Types of Expert Witnesses

Thanks to dramas on television and lawsuits in the news every day, you are probably familiar with what an expert witness does. However, you may not know what it takes to qualify as an expert or where the boundaries of their influence end.


Areas of Specialty

An attorney may hire a medical expert in a malpractice case, or a mental health expert to determine whether a defendant is fit to stand trial. Licensed individuals from professional service companies may also serve as expert witnesses. For example, if part of a structure collapses and someone is injured, an expert from a professional engineering firm may be asked to testify as to the safety of the building’s design. Forensic experts evaluate evidence in criminal cases. These are just a few of the scenarios in which an expert witness might become involved.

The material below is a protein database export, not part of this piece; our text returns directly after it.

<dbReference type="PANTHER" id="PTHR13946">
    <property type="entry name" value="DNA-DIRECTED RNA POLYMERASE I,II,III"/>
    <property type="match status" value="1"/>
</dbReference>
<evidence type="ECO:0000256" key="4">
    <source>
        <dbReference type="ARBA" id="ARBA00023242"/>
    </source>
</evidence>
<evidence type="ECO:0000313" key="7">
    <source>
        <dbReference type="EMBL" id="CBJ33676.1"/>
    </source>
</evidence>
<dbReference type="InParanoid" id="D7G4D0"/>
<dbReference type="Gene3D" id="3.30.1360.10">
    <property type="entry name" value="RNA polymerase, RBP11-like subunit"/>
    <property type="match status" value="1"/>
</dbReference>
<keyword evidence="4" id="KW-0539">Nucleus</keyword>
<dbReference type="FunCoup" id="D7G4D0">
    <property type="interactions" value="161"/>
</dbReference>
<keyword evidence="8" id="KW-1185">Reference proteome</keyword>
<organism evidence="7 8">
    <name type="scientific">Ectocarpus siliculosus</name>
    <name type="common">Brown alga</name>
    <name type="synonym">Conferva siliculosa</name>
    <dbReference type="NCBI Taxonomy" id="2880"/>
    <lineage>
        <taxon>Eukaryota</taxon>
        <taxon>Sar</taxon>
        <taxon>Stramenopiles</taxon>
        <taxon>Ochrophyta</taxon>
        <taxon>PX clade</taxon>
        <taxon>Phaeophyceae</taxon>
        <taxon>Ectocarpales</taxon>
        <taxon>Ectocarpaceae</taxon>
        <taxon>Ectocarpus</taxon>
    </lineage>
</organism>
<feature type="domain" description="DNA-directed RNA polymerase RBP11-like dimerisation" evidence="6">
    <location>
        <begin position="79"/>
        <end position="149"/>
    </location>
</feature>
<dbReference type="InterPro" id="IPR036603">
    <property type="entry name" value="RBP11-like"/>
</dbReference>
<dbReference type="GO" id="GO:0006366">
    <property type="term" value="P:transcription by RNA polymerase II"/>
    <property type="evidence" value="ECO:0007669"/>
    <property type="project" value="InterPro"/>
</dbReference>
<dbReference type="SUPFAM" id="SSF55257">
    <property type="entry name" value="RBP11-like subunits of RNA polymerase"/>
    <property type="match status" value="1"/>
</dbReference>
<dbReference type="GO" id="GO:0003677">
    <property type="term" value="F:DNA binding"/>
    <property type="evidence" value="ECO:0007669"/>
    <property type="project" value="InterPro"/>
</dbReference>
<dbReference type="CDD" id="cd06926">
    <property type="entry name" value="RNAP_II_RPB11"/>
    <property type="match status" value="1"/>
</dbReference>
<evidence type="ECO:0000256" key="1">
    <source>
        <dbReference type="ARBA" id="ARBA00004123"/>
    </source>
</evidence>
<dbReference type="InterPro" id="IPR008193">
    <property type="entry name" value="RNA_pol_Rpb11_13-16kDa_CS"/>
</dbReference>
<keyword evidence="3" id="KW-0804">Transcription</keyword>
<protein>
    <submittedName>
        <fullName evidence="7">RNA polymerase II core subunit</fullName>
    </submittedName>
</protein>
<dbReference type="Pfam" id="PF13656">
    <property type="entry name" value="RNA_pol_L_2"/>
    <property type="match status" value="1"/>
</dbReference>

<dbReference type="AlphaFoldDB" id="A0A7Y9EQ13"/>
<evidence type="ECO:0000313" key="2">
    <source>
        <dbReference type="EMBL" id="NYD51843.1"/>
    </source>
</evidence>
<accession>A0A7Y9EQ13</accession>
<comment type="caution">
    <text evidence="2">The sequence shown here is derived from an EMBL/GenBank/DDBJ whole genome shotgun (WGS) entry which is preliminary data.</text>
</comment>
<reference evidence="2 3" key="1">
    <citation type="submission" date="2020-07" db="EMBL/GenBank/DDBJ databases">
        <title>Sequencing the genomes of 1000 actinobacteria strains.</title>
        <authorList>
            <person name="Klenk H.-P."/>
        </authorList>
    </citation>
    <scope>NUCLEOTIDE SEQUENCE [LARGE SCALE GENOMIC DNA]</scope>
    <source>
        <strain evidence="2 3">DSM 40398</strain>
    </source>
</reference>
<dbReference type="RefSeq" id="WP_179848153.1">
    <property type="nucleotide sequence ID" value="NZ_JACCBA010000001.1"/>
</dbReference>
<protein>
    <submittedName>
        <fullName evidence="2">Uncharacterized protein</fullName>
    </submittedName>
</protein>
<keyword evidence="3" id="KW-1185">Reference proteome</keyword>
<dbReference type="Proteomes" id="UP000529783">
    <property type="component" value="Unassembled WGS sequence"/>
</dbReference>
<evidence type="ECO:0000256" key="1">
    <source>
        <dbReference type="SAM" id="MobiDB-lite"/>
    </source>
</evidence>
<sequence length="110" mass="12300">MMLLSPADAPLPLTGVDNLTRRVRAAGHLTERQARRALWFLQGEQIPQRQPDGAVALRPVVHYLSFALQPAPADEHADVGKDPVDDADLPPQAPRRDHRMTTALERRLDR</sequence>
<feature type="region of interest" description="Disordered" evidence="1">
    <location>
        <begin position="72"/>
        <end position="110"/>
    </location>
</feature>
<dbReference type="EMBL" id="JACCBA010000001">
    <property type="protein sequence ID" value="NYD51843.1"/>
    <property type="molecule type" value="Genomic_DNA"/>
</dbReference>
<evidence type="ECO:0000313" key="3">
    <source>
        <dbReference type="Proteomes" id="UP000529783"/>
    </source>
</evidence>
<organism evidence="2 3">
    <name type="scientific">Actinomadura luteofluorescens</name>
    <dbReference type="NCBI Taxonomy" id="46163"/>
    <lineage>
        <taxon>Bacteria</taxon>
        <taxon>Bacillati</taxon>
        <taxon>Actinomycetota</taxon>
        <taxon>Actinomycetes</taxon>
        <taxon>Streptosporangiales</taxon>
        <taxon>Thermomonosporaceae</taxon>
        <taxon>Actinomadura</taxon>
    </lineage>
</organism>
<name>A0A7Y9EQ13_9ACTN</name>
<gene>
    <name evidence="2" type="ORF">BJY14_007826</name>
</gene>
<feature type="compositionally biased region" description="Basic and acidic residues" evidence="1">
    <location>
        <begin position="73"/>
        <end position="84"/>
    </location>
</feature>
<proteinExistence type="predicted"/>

As written in the federal rules of evidence, an expert witness is someone who has the skills, knowledge, education or experience to be considered an expert in a particular area. An expert witness should also have an unimpeachable reputation, as sometimes attorneys will attempt to discredit the expert if his opinion is not favorable for their client.

Boundaries of Influence

The purpose of an expert witness is not only to review the evidence but also to explain it in a way that both the judge and jury can understand. Unlike a regular witness, an expert witness provides an opinion.  It must be honest and impartial and relate only to the specific points of the dispute. They may not provide additional evidence or give advice.

Expert witnesses testify in cases involving medicine, professional liability and forensics, just to name a few examples. Their role is to provide an independent opinion based on specific knowledge as it relates to a court case, and nothing more. A vital function of an expert witness is to explain complicated details in a way that makes them accessible to the average person.

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